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– Aside from Hopper head-fake death, Eleven losing her powers seems to be the most significant cliffhanger heading into Season 4. While this is a well-covered twist in superhero stories, and the Duffers very well could just repeat the arcs of “Superman II” or “Buffy the Vampire Slayer,” I like it if only so we can get a break from Eleven’s nosebleeds. Watching the young girl strain so hard to move things, be it tossing a jalopy across the middle of a mall or scooting a few child’s toys over the carpet, that she bleeds from her brain is a bit much. I gotta side with Mike (which I can’t believe I’m saying) and urge caution. Young people do dumb things because they think they’re immortal all the time — how will Eleven change when she knows she’s not?
– OK, if Hopper is dead (which he’s not), let’s just say Joyce really knows how to pick ’em.
– I feel the “Never-Ending Story” sing-a-long will be somewhat divisive, if only for how long it goes on, but I land firmly on the “pro” side. This is a ridiculous show and taking a moment to acknowledge and enjoy its ridiculousness, even with such an obvious nostalgia ploy and even during the climax of the season, just works. An ideal dose of silly to counteract the self-seriousness, which brings me to…
– …Erica. Last year’s scene-stealing breakout got bumped up to a more prominent role in Season 3, joining Dustin, Steve, and Robin to carry a B-plot with A-level entertainment. This group makes zero sense — a wide array of ages (when you’re that young, even a grade or two difference feels like decades), zero romantic attraction (thanks to Robin’s late reveal), and complimentary personalities (meaning they get along just well enough to make their disputes entertaining, like when Dustin yells at Steve to “touch my butt, I don’t care” while trying to climb through a too-small ventilation shaft). Is Erica trying a little too hard to be the Queen of Sass? Yes. Did she lose her top ranking to Robin? Absolutely. Is she still a valuable piece of this spinoff-worthy group? For sure.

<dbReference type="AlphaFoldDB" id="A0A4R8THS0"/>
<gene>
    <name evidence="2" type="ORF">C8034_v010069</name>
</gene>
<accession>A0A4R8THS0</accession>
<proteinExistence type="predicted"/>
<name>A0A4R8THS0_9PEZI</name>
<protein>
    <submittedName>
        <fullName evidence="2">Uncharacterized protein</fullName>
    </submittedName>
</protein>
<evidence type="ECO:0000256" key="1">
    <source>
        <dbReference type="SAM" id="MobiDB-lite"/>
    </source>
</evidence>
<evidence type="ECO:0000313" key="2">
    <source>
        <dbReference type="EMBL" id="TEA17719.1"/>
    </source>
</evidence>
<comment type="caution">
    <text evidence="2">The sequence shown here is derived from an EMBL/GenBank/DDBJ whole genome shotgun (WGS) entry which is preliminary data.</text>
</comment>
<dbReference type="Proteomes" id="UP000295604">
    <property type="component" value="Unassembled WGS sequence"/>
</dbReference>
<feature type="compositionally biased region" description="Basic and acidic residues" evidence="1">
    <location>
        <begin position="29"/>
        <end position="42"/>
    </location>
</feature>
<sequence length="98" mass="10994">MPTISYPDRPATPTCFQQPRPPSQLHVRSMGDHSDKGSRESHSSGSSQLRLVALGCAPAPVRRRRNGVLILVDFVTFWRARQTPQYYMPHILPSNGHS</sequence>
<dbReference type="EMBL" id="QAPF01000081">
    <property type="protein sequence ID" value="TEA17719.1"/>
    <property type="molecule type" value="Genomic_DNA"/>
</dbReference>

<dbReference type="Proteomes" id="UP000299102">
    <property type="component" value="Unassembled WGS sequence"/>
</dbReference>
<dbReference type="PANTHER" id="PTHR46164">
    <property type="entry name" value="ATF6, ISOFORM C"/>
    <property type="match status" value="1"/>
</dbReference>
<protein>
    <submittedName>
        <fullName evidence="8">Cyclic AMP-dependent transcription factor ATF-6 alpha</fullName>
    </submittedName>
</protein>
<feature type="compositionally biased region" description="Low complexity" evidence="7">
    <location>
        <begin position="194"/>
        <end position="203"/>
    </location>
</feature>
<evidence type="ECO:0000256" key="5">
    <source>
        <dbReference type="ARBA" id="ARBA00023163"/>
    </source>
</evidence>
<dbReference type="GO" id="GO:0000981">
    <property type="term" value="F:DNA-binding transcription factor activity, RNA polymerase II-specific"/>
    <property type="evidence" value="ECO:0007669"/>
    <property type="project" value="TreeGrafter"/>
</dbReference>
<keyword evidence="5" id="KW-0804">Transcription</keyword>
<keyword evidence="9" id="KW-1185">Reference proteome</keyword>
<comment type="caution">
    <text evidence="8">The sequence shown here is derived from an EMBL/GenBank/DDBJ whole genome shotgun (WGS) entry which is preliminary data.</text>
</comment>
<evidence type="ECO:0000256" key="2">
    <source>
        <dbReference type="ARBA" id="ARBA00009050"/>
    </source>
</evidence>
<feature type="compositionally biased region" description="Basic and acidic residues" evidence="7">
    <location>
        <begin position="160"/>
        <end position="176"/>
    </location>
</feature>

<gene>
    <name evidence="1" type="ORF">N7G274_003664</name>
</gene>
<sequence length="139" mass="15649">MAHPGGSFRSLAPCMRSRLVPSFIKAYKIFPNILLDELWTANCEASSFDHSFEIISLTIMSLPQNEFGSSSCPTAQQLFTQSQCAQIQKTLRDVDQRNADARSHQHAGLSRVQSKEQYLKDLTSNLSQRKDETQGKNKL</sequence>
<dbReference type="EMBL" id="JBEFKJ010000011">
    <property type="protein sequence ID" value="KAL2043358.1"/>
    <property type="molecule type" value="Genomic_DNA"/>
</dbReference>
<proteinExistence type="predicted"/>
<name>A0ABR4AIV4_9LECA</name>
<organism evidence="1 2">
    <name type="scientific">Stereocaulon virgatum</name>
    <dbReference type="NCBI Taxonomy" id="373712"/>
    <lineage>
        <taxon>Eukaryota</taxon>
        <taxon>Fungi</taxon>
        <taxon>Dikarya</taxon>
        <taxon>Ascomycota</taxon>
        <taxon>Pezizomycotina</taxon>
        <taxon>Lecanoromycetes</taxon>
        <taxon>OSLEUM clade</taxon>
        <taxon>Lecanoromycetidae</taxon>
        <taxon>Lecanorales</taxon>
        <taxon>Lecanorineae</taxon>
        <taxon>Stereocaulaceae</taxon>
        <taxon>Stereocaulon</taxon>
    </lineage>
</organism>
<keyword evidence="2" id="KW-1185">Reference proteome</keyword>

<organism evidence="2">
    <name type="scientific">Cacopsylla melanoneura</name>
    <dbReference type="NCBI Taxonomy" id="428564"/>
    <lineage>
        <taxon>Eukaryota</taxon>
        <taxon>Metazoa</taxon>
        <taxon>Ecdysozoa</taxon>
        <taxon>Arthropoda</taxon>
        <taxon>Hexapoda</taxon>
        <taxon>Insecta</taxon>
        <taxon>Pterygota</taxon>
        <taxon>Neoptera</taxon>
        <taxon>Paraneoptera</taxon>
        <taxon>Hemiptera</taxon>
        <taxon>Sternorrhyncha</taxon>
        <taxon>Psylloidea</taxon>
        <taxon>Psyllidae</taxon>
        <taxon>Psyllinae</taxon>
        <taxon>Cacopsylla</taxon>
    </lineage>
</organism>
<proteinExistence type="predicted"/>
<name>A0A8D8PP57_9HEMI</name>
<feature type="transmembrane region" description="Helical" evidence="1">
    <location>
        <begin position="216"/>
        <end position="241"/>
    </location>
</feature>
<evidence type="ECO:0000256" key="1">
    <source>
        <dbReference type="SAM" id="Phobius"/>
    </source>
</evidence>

– So the product placement is a serious problem here, as anyone who notices these kind of things will be so overloaded with consumerist triggers they may have to take extra breaks in binge-viewing to avoid binge-eating at Burger King. But what could be easily overlooked in all these onscreen ads is how beautifully lit, decorated, and shot the season is overall. Starcourt Mall feels all too real — considering so many malls like it are dying out — and the look of everything from pre-movie ads at the multiplex to glass-laden storefronts filled with (Sam) goodies of yesteryear captures the essence of hanging out at the one-stop mega-shop. The Duffers also do a good job balancing shadows and incorporating neon. The closing fireworks are a nice touch, but the looming presence of the new monster is well-established in the dark depths of an abandoned factory. These elements are easy to overlook with so much else going on, yet they’re critical in making “Stranger Things” easy to watch.
– OK, now that “Stranger Things” is over, go watch “The Blob” (1958), “The Thing from Another World” (1951), and “Invasion of the Body Snatchers” (1956). Each has sequels and remakes, but these are the ones to start with, if you can handle them.
“Stranger Things 3” is streaming now on Netflix.